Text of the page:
Determining when the right time to plan your pet's euthanasia is an excruciatingly difficult decision. It is one of the few times in your life that you will have to choose to end the life of something that you love. Nothing in our past experiences prepares us for this experience. This page and the quality of life worksheet is written to help you to make that decision with a more informed clarity.
One of the first things that you should do is to start assessing your pet on a daily basis. Refer to our Quality of Life Worksheet page to help you to understand some of the factors that you should be monitoring as a way of deciding whether or not your pet's medical conditions are affecting his or her life. This worksheet will allow you to more specifically characterize the factors which are affecting your pet's lifestyle.
It will also allow you to track the progression of your pet's symptoms so you can objectively monitor whether he or she is deteriorating over time. As your pet ages or as his or her disease progresses you should repeat this quality of life worksheet which will allow you to become more aware of subtle deterioration that may be occurring over time. The worksheet can be repeated on a weekly or monthly basis depending on how quickly things are changing.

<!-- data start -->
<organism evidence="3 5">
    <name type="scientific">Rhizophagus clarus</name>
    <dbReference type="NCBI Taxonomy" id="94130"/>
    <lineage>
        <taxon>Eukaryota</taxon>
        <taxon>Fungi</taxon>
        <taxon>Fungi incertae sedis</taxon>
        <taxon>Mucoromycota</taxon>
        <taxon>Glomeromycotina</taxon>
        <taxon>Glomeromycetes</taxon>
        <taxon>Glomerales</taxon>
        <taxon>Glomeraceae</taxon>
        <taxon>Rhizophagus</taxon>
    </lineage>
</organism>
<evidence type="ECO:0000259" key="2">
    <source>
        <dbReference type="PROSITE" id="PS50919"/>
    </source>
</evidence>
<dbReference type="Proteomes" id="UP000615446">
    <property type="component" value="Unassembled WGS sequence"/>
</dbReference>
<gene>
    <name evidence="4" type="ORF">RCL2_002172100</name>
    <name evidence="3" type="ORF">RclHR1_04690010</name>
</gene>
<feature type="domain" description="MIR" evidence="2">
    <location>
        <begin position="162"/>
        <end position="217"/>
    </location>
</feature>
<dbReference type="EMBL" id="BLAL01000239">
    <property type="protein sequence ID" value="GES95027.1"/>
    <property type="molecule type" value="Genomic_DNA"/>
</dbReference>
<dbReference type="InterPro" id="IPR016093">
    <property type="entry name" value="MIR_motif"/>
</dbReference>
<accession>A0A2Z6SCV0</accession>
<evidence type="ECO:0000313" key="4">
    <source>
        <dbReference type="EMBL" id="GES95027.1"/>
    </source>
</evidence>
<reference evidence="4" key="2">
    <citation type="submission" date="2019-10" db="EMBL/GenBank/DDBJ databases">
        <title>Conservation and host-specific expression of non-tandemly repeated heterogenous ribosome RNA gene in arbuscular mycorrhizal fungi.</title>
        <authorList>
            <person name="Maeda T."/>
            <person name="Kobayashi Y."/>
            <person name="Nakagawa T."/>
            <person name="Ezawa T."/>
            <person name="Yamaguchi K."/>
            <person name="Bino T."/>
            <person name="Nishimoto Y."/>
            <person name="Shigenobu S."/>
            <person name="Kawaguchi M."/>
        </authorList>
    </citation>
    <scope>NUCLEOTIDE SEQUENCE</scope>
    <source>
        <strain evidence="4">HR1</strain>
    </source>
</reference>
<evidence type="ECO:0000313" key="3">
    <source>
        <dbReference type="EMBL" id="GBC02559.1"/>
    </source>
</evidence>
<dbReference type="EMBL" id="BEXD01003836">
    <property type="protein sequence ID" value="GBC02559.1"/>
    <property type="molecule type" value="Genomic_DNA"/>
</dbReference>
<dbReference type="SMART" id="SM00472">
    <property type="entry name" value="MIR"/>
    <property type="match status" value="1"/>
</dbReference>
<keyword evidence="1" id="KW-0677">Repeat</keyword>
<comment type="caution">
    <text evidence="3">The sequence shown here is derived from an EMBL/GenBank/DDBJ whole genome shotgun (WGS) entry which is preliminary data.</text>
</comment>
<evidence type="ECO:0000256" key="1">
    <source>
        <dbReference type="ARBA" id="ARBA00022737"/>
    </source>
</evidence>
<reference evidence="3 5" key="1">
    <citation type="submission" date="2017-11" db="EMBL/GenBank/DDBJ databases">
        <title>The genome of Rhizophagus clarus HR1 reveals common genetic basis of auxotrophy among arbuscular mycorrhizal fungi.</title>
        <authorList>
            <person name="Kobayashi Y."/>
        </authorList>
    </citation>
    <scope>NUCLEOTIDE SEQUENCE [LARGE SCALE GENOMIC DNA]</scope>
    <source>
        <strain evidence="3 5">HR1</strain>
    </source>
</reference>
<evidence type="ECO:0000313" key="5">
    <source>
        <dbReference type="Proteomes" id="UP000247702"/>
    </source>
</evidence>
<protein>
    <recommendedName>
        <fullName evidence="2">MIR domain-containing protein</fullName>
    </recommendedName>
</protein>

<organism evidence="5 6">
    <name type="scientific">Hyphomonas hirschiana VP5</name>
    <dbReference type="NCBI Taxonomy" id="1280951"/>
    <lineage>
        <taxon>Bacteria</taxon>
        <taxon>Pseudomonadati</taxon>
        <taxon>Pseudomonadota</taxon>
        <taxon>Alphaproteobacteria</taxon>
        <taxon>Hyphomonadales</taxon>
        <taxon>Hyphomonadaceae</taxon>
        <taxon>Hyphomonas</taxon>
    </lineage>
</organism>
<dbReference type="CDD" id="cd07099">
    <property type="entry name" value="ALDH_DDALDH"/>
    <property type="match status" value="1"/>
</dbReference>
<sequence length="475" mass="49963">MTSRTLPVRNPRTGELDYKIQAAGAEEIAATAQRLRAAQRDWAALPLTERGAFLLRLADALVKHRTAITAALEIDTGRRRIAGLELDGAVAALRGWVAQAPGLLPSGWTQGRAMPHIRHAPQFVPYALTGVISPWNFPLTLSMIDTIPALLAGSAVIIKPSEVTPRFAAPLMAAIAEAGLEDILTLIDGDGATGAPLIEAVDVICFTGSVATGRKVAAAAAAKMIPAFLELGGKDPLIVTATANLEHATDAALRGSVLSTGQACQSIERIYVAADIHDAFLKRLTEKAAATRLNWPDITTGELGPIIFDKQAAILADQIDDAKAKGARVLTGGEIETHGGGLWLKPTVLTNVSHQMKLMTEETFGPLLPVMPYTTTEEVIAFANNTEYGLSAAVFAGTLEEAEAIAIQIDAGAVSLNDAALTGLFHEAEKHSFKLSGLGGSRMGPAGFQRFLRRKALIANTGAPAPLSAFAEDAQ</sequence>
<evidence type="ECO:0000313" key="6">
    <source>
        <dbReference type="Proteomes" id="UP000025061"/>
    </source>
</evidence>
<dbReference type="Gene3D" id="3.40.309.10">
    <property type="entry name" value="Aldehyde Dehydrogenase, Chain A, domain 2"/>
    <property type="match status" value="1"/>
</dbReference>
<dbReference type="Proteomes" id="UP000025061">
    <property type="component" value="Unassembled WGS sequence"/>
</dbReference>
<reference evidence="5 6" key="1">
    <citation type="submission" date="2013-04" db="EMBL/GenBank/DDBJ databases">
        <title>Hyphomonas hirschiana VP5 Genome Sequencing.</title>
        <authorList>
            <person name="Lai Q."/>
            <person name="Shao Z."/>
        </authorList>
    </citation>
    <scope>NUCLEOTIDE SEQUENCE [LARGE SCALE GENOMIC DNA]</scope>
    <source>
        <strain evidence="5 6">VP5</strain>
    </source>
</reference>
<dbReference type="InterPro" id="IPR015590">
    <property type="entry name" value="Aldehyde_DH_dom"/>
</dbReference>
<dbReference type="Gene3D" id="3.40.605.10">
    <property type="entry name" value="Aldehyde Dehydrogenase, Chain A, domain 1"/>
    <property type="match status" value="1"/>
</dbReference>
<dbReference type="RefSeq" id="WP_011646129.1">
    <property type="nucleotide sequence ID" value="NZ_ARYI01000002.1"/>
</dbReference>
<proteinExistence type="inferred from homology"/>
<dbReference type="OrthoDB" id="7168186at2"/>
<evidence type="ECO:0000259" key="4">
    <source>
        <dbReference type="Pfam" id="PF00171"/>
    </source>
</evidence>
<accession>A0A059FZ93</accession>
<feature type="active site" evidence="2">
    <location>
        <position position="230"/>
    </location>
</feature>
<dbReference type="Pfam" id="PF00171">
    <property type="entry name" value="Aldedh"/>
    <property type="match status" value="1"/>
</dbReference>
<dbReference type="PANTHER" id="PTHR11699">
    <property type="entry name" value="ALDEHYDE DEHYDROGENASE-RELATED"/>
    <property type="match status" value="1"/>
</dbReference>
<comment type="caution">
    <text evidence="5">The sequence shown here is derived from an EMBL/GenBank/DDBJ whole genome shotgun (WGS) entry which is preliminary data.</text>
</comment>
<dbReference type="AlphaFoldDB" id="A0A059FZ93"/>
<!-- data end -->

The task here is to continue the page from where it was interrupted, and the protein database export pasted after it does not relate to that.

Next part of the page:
Start asking yourself if your pet's good days are outnumbering the bad days, or if it is the other way around? Devote a calendar specifically to your pet and mark on a calendar how you think he or she is doing each day so that you can track the trend. You could use the letters G or B or develop a score system of 1 to 5. When the bad days consistently outnumber the good days then the decision to euthanize is probably a fair choice.